Transitioning your UX/UI Design from Desktop to Mobile
As a designer, no matter what kind of designs you need to create, moving from one form of design to another is not an easy transition. Since couple of years, there has been a major revolution in the user experience design industry. UI designers used to focus on developing screens for desktop/web application users, but now mobile users are the center of attention.
Google’s executive chairman Eric Schmidt says “if you don’t have a mobile strategy, you don’t have a future strategy.”
As a Web designer, and now a mobile UI designer, I would like to explain some of the challenges in creating UI/UX design for mobile over desktop. These are also the key factors to consider while creating the UI for an application.
The Key Challenges and Factors to Consider
1. Real Estate
Mobile devices have smaller real estate, lower memory, lower processing power, lower resolutions, navigation restrictions, and inefficient data entry methods. It doesn’t have a mouse and in most cases no keyboard either (only a virtual key board), people search for information online with a thumb or finger.
Users expect a quick response from their mobile phones compared to their PCs, since they only require the basic functionality. For example – When a user clicks a picture from their mobile camera, they may crop or rotate the captured image and upload to social network sites or share it via email. Generally, the mobile usage is not meant to involve heavy graphic manipulation.
As a good designer you must consider the benefits and limitations of the mobile environment to create the most usable navigation for mobile application. Some believe that the basic principles that are applicable to Web design should also be applicable in Mobile UI, but this is a misconception. After all, Web design has evolved from basic, text-based HTML pages into today’s Web standards.
Finding space for mobile navigation can be trick. You need to carefully plan the navigation flow. In Mobile you should limit our navigation buttons to five or less, you can add nested menu if necessary. Another main parameter to keep in mind is to minimize the number of actions on the mobile device. This will help you to avoid user’s irritation to some extent.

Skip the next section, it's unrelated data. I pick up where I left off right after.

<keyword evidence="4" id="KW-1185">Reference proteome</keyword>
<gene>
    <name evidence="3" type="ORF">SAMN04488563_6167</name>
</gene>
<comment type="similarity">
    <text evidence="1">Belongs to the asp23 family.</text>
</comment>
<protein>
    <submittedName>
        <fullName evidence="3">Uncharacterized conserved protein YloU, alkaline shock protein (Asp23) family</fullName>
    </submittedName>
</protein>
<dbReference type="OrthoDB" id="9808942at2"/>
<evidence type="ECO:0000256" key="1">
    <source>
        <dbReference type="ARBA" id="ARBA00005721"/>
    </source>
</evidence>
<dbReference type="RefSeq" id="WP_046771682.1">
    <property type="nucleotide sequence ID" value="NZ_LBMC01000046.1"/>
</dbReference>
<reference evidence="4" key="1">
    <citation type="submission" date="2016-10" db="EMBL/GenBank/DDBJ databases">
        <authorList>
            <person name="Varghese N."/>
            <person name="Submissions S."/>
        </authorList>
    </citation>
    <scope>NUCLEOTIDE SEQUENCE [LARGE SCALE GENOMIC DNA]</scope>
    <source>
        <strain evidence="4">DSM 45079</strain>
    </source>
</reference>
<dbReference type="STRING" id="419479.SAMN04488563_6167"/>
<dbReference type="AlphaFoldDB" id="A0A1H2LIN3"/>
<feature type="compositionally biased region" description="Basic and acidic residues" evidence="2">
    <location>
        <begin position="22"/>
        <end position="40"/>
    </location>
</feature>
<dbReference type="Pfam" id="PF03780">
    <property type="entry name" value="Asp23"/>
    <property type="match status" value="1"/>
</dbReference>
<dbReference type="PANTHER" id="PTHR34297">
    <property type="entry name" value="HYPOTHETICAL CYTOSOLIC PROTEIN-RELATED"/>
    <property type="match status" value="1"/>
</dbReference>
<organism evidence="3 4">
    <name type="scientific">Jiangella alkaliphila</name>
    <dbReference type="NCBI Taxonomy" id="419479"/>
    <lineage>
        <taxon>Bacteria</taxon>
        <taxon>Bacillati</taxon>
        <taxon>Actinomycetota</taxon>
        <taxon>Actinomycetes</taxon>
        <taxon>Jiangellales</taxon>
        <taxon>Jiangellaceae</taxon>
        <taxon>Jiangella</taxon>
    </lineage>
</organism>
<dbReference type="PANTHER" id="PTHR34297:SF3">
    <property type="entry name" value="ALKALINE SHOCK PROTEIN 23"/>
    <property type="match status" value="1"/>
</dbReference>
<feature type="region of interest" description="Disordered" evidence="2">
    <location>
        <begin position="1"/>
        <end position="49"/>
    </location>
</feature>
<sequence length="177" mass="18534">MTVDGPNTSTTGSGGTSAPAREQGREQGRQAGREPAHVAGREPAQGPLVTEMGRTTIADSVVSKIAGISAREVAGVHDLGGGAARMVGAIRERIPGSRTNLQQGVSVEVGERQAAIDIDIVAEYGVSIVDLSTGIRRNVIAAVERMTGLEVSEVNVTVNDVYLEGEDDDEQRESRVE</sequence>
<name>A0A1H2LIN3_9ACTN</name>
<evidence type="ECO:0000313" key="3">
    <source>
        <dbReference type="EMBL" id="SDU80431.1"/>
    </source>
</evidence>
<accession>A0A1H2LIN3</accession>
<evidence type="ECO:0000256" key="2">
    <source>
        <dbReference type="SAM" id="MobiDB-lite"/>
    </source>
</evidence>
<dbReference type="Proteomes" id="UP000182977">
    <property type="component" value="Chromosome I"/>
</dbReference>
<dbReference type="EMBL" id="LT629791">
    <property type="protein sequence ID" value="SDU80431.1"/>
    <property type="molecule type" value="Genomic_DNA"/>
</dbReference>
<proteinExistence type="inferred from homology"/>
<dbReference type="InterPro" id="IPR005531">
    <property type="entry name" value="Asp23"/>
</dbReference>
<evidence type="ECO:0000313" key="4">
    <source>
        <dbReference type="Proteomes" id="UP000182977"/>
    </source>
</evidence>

Retain the important navigation menu on the top or bottom side of the screen depending on the type of mobile platform. For example – While designing mobile app on iPhone, Tab bar for navigation in iPhone should be at the bottom of the screen and in Android phone should be on the top.
3. Different Platforms
There are wide range of smartphones available in the market. Android has more than a dozen screen resolutions, each with different pixel densities. iOS has also joined the bandwagon after the release of their retina powered iPhone 5 and the rumors about iPhone 6. This being the case, a designer has to be aware of how the UI should adapt when viewed on a plethora of different screen sizes and resolutions.
The concept that a design should be the same across all platforms is not justifiable. Each platform has its own design principles and guidelines which have to be followed; the only exception is in Gaming applications. iOS users do not follow the top action bar and Android user do not follow the back arrow. Each user is used to a particular device platform, to keep it simple for the user, the UI should be designed suitable to that device platform.
This figure illustrates a login screen designed for three different device platform users – iPhone, Windows Phone and Android Phone.
4. Varying Design Trends
Device manufacturers are constantly innovating and launching new devices with different OS versions. Android OS such as Kitkat and Jellybean are latest, and in iOS, the latest is iOS7. Every new OS versions released have new functionality added. You as a designer need to adapt quickly to create designs on new OS versions, thus to support new features & functionality, which is exciting at the same time challenging. For example – In iOS7 mobile applications, minimalism in design is based on a flat design, whereas previous iOS versions would follow a skeomorphic design.
5. Outdoor and Indoor
Another major factor that affects Mobile UI is light. Since desktop screens are usually well lit, not that much attention has to be given to it. Whereas in mobile, the situation can vary. And it is hard for the designer to predict the incident light a user will have while using the mobile app. Therefore, you need to produce a neutral UI design that works under all kinds of lighting.
As a UI/UX designer what are your thoughts? Have you faced similar challenges while developing the UI for mobile apps?
Senior UX/UI Designer, RapidValue Solutions